by MARK KILLARJuly 20, 2012
I would like to make the claim that addiction is also a family disease. If you don’t help yourself, you can’t help them.
What a terrible day it was when I discovered my daughter was involved in drugs. Still I admit, I was so relieved when she said the drugs were stolen from her in school and weren’t actually hers—she was just holding them for a friend. What a relief. After all, she wouldn’t lie to me (right?), she’s my child. I raised her, taught her good values, gave her my time and love; why would she lie to me, and why would she use drugs? Looking back, my friends must have thought I was blind. Even when they told me the things they saw about her, and she denied them, I’d believe her instead of them.
I continued to do things for her, and over time, started seeing things with a little more clarity. She was in fact more involved than I thought. So I finally sent her to a wilderness program, and she did great! She loved it, and was totally sober for 8 weeks. And when she came home, she seemed to be doing just fine. But in less than a year, she went from being “ok,” to being worse than when she first sought drug treatment.
I thought: “If I had only seen it sooner, maybe the future would have been different, or maybe not.” It was all very hard to reflect on and understand, asking myself, “What should have I done better? Should I have been stricter? Nicer?”
And finally I got my wakeup call—she overdosed. And my daughter almost died. That’s the only good news, “almost.” She had another chance. What I realized, was “So did I.”
She was released from the hospital after 8 hours, and I drove her to a therapeutic boarding school in upstate New York. They would care for her and help her learn about recovery for the next 30 months. But what about me (I too suffered from a pathological condition and wanted treatment)? If I didn’t do something, I would be unable to take care of her or me. I was lucky—I found Families Anonymous.
That was over 5 years ago, and here’s what I’ve learned: She has an addiction, and so do I. Her addiction was to drugs and other substances, while mine was having an addiction to her. That’s right, I am a co-dependent (someone who is psychologically dependent on another person’s behaviors and needs), and unless I learned to manage my addiction, I would continue to be a person I didn’t like. Indeed, the past would repeat itself, over and over, until I changed. So for the 30 months that she was learning about her addiction, and I also learned about mine.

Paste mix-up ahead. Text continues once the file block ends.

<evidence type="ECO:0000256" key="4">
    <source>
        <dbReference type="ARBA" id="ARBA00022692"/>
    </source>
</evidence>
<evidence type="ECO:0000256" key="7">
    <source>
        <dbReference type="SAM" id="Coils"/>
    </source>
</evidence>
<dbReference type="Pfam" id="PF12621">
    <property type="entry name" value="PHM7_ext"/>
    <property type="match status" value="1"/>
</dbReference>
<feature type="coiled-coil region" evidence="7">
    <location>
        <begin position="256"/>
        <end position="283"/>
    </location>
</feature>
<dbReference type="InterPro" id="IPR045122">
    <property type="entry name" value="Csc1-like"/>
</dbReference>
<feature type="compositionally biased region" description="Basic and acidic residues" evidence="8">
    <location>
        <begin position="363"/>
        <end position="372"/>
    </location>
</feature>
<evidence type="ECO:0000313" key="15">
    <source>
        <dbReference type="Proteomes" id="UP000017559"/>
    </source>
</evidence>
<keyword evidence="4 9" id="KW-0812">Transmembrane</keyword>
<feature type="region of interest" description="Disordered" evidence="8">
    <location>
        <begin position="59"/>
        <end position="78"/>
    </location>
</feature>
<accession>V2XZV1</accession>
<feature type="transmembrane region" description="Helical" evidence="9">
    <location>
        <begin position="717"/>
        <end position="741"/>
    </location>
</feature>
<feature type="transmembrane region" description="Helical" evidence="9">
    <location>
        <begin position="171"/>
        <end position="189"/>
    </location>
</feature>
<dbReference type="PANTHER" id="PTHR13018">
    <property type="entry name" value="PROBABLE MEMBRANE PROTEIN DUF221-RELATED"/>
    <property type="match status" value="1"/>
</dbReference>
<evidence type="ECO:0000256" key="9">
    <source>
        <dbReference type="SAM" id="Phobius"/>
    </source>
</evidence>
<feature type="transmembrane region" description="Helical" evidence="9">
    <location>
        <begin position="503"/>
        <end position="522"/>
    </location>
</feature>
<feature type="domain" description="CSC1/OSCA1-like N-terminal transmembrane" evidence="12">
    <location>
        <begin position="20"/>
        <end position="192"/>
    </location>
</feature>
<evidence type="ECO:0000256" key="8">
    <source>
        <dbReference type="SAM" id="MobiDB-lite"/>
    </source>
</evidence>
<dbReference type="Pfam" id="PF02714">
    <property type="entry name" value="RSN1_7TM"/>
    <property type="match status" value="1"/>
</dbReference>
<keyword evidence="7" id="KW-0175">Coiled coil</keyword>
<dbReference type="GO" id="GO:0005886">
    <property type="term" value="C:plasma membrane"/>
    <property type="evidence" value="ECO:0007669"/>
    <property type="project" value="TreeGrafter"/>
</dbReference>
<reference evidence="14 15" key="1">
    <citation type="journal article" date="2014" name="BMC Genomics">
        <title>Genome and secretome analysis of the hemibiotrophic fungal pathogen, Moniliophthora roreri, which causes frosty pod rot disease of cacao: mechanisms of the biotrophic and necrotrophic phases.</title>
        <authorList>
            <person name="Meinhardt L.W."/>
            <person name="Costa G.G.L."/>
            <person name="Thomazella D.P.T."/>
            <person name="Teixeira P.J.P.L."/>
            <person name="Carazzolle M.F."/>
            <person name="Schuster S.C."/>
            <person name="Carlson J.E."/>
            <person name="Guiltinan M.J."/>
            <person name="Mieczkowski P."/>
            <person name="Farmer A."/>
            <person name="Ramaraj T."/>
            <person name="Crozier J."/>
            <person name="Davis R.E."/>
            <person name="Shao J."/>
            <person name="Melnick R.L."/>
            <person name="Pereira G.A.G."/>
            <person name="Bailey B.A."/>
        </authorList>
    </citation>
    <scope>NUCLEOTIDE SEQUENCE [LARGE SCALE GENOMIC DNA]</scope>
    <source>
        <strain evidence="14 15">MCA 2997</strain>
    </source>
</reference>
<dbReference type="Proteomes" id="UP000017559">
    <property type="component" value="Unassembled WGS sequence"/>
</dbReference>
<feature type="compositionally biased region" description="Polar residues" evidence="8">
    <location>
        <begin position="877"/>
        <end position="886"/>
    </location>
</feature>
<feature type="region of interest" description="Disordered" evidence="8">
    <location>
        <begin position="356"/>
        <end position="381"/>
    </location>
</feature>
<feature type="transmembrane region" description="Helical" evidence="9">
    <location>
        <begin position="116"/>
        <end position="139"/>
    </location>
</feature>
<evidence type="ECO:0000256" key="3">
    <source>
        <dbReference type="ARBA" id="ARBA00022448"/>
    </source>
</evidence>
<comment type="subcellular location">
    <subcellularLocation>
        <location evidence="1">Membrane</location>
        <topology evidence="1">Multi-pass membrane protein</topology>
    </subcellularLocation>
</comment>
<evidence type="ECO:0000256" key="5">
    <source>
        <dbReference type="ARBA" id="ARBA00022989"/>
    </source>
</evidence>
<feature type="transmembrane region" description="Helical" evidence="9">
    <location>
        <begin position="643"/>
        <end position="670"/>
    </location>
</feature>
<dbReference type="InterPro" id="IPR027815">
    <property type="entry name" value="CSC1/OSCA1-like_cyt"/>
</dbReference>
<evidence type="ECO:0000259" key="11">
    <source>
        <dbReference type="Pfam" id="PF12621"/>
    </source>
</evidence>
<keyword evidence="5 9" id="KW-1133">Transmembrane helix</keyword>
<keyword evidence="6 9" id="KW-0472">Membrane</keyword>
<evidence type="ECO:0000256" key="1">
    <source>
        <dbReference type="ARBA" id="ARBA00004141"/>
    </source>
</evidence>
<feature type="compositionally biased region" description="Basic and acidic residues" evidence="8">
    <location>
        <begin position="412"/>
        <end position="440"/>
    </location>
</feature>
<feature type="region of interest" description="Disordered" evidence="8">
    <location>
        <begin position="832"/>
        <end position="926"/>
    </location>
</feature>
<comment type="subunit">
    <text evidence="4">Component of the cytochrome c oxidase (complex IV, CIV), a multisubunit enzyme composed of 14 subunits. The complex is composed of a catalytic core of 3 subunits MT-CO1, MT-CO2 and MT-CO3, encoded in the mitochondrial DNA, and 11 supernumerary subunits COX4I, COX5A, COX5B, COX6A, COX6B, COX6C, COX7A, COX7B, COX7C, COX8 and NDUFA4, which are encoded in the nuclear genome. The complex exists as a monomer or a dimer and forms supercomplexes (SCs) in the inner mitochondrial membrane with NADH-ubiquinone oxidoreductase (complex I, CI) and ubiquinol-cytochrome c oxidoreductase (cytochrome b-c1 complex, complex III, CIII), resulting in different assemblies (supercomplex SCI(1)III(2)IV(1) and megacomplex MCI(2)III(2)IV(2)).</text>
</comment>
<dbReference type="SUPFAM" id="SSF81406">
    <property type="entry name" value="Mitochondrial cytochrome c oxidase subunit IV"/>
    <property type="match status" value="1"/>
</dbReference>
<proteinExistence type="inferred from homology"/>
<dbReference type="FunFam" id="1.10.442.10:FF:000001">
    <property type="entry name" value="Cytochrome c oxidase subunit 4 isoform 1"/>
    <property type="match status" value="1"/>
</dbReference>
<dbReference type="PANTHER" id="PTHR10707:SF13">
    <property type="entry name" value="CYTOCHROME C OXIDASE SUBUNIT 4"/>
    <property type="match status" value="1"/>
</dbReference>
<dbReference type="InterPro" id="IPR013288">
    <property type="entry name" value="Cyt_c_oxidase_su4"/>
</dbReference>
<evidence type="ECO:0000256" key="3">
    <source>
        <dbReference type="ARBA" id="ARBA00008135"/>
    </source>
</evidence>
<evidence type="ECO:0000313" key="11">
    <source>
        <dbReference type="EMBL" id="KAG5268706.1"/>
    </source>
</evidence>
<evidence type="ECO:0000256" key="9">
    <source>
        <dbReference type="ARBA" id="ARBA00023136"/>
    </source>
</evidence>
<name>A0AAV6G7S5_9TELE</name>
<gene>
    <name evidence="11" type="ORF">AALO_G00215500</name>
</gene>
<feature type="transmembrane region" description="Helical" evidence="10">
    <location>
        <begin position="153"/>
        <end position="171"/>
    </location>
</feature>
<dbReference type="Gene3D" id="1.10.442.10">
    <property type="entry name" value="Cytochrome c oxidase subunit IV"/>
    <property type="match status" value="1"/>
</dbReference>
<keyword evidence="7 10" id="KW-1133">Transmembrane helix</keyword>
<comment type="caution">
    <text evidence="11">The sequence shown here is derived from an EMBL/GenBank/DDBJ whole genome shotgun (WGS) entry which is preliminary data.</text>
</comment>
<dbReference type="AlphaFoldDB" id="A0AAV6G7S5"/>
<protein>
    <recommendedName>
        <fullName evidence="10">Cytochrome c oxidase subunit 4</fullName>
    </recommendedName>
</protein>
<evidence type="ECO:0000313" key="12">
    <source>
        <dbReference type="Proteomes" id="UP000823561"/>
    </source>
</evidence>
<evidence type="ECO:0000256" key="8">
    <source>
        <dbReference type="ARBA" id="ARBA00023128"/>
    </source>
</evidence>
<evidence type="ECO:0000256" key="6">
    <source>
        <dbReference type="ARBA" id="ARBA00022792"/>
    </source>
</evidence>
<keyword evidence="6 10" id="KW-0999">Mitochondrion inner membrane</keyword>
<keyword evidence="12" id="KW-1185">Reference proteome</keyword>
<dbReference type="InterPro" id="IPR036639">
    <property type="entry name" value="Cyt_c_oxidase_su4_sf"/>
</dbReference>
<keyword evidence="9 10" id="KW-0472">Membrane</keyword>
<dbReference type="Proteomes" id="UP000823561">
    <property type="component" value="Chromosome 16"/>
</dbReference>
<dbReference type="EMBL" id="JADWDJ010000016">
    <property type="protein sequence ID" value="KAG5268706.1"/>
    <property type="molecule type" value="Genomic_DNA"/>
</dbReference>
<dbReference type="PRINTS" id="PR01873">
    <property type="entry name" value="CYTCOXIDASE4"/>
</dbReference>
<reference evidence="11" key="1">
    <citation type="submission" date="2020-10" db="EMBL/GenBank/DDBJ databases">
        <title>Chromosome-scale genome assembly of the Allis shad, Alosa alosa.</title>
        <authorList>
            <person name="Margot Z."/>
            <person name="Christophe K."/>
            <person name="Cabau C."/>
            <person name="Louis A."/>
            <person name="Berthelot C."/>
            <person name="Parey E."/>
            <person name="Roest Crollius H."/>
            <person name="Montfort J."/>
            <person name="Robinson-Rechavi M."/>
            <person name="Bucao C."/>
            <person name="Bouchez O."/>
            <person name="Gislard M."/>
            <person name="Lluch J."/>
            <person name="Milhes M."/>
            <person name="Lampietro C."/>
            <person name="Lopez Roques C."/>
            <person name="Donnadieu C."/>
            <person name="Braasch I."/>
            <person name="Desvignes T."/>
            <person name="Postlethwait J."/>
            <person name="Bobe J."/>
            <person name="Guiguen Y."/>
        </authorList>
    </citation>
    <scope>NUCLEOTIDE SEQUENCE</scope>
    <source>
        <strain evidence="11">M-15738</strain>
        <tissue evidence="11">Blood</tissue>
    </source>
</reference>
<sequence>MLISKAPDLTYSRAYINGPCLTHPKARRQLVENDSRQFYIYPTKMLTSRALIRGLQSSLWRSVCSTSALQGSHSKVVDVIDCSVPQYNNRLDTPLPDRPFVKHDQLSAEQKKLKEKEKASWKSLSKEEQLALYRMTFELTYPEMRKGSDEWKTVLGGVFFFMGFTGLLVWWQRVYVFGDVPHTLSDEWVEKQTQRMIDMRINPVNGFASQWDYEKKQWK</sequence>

I still go to meetings every week, and find them to be extremely important in my life. Nothing gets in the way of me attending. Recovery is real, as real as relapse. I’ve often said if it’s this hard for me to recover from co-dependency and stay well with it, I can only imagine how hard it is for a drug addict or alcoholic to cope with treatment.
I would like to make the claim that addiction is also a family disease. If you don’t help yourself, you can’t help them. Remember what they say before takeoff on a plane: “In the event of a loss of pressure, if you are traveling with someone who needs assistance, place the mask on yourself and then place one on them.” I learned a valuable lesson the hard way—help yourself first if you want to help your loved one. And then just love them. It’s all you can do.
There are many different addiction treatment programs for families to choose from. Families Anonymous is one of them. Remember: You’re not alone. We all understand where you are—we’ve been there ourselves. Welcome. You may like the new and improved you even better, too.
If you are looking for a comprehensive drug addiction treatment program, one that will take you from Detox to After Care, then Florida Center For Recovery is the right place for you. Offering a unique blend of traditional and holistic approaches, we’ve been helping clients in drug addiction recovery for over 10 years.
Usually those suffering from a drug addiction cannot safely detox on their own. In fact, in some cases, attempting to do so can be deadly. If you or someone you know is in need to drug and or alcohol detox, contact us at:
Florida Center for Recovery – Addiction Treatment Center: 1-800-960-5041 MyFloridaCenterforRecovery.com ©
Physical, Emotional and Spiritual Recovery
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